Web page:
Water implications of large-scale land acquisitions in Ghana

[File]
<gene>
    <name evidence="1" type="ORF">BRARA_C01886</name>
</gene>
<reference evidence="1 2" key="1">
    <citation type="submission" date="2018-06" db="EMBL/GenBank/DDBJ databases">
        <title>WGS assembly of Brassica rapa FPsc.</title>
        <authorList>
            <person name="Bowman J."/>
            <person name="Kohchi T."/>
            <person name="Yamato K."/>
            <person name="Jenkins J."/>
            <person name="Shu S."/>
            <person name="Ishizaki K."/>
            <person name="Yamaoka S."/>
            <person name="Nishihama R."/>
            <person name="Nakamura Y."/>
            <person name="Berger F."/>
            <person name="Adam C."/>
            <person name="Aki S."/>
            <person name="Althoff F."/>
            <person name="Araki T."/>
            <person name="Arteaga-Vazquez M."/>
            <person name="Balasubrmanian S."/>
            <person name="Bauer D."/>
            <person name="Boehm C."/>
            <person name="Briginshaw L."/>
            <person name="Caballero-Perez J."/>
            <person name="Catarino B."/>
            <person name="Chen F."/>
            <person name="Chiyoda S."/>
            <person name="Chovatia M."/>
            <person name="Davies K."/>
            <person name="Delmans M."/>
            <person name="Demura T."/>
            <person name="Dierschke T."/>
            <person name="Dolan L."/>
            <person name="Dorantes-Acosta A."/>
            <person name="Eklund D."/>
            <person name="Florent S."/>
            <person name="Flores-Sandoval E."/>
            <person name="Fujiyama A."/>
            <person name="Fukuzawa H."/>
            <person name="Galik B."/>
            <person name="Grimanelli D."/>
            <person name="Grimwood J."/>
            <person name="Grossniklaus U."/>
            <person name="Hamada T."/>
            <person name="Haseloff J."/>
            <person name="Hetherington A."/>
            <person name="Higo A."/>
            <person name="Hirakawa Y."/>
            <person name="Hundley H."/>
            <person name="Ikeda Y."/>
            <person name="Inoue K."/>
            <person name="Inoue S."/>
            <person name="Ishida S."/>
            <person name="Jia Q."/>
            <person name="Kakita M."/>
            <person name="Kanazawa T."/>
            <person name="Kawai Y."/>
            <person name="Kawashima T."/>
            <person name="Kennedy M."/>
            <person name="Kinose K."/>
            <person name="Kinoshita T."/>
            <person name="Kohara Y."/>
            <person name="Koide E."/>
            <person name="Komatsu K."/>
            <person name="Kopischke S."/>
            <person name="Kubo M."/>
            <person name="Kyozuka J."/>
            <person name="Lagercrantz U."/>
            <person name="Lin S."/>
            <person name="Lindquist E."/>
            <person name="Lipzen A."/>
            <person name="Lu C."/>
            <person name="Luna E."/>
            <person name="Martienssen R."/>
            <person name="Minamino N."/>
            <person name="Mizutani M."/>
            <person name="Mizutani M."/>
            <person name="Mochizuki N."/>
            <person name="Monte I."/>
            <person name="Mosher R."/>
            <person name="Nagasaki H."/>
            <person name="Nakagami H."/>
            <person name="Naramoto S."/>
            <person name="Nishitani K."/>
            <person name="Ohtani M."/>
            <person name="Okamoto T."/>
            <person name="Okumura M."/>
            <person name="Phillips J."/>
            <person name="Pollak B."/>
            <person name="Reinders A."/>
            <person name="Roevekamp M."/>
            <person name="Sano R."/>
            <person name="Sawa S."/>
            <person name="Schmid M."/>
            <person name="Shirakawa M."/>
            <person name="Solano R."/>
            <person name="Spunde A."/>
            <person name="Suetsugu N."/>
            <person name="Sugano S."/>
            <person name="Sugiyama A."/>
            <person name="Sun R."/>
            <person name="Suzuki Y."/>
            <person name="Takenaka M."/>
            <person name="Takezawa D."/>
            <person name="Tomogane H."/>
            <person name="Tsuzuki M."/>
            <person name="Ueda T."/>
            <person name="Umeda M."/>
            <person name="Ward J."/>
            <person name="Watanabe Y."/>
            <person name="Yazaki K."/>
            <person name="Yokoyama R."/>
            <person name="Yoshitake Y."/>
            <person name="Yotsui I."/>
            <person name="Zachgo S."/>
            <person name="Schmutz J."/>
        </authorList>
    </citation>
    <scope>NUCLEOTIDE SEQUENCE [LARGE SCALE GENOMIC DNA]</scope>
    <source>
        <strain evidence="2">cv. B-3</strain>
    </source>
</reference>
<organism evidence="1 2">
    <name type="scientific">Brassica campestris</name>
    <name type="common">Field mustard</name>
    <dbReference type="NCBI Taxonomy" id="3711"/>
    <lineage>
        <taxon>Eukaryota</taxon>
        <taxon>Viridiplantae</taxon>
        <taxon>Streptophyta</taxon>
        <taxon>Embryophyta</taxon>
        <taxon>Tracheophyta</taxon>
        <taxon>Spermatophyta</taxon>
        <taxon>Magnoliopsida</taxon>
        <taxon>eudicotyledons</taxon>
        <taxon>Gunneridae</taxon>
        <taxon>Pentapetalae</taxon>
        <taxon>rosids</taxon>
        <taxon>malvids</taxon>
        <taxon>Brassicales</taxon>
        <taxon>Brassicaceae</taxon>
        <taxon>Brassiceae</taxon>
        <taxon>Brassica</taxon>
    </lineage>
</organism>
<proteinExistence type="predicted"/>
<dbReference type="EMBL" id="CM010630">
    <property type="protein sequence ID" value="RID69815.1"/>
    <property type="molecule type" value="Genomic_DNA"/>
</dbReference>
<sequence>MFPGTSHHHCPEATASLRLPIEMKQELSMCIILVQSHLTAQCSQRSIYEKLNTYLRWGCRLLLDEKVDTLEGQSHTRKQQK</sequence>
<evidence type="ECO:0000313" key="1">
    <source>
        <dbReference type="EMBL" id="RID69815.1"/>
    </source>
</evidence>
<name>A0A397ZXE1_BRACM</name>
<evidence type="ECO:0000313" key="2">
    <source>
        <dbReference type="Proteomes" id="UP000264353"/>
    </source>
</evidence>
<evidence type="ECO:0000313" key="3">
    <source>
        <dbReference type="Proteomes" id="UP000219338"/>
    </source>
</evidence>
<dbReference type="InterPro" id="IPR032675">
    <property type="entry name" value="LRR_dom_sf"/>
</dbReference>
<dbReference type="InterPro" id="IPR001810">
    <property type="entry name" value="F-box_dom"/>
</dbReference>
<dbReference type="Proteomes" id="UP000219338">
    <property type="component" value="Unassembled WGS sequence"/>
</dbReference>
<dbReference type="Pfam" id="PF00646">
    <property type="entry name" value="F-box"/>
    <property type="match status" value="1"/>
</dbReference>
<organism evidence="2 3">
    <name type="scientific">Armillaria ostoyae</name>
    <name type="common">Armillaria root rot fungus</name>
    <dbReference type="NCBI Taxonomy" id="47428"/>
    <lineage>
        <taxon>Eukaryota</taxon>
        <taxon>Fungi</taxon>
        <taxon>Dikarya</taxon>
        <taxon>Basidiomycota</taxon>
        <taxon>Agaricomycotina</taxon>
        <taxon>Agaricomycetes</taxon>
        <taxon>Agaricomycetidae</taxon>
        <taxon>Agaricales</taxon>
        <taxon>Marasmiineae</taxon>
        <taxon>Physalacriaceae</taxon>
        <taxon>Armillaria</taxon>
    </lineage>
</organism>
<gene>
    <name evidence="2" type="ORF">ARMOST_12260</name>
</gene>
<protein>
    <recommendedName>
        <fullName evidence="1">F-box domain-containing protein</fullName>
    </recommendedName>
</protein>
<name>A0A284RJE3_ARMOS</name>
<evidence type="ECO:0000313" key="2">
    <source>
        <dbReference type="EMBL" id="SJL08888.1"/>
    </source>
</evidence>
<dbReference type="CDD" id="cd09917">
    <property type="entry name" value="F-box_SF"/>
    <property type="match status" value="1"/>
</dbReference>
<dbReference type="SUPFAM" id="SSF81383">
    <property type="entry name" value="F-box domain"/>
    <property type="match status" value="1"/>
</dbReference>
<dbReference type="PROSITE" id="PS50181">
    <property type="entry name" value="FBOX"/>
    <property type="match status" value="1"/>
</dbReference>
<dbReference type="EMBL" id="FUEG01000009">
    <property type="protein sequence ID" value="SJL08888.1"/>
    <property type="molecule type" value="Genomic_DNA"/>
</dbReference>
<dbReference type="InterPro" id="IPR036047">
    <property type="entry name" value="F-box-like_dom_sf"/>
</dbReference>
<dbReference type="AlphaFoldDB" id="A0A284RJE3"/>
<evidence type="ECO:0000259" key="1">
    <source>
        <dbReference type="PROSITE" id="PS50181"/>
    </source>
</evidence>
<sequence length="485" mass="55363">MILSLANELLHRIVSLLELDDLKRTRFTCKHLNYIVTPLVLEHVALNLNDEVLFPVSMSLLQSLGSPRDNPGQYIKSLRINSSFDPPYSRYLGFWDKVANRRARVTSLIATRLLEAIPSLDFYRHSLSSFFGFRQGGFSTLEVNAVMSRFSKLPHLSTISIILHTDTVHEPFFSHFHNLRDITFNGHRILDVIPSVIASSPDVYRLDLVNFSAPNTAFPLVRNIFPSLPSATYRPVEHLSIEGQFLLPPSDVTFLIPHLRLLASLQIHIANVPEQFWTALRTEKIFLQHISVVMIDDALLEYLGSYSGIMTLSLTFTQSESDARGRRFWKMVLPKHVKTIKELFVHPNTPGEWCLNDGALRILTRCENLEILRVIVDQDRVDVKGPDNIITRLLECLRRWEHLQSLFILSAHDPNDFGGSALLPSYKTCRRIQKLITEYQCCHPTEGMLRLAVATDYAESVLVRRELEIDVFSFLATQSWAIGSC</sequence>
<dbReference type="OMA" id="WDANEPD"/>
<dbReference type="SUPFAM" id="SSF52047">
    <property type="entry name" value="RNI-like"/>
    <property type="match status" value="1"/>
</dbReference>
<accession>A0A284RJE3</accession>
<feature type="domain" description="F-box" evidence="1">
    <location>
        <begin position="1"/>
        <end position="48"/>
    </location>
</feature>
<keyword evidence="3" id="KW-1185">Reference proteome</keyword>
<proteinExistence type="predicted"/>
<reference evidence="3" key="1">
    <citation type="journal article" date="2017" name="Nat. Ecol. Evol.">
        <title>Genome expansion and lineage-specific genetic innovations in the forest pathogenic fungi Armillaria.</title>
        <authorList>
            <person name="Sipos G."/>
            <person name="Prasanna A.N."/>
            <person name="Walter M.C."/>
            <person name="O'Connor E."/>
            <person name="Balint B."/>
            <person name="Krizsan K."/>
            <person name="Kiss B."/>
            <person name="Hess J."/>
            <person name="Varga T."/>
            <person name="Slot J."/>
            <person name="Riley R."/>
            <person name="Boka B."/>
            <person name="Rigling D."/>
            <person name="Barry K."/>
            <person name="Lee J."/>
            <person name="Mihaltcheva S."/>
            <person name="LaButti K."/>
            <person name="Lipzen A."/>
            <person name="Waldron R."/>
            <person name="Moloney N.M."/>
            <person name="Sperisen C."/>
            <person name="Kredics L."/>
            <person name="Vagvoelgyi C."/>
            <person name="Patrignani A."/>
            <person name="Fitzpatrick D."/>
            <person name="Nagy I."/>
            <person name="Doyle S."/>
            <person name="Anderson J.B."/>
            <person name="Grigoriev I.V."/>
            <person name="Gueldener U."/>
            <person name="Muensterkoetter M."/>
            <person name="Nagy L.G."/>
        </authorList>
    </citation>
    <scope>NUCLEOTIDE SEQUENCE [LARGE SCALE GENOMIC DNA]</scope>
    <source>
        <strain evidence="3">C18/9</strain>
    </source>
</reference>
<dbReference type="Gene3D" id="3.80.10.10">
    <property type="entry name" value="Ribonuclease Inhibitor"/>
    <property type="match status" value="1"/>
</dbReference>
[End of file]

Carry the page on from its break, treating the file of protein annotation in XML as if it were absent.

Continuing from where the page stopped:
This paper examines the water dimensions of recent large-scale land acquisitions for biofuel production in the Ashanti, Brong-Ahafo and Northern regions of Ghana. Using secondary sources of data complemented by individual and group interviews, the paper reveals an almost universal lack of consideration of the implications of large-scale land deals for crop water requirements, the ecological functions of freshwater ecosystems and water rights of local smallholder farmers and other users. It documents the factors responsible for this apparent oversight including the multiplicity of land and water governance systems, sharp sectoral boundaries between land and water policies, property rights and institutions, outdated statutes, poorly resourced and ineffective regulatory agencies, and unequal power relations in land acquisition deals. The paper shows that due to a lack of an approach that jointly considers land and water management policies and institutions in acceding to large-scale land deals, the benefits derived by local people were insufficient to cover the involuntary permanent loss of their water rights and livelihoods and the risks posed to ecosystem services. Options for establishing alternative institutional arrangements that will allow water availability, use and management as well as social and environmental standards to be factored, ex ante, into large-scale land deals are explored.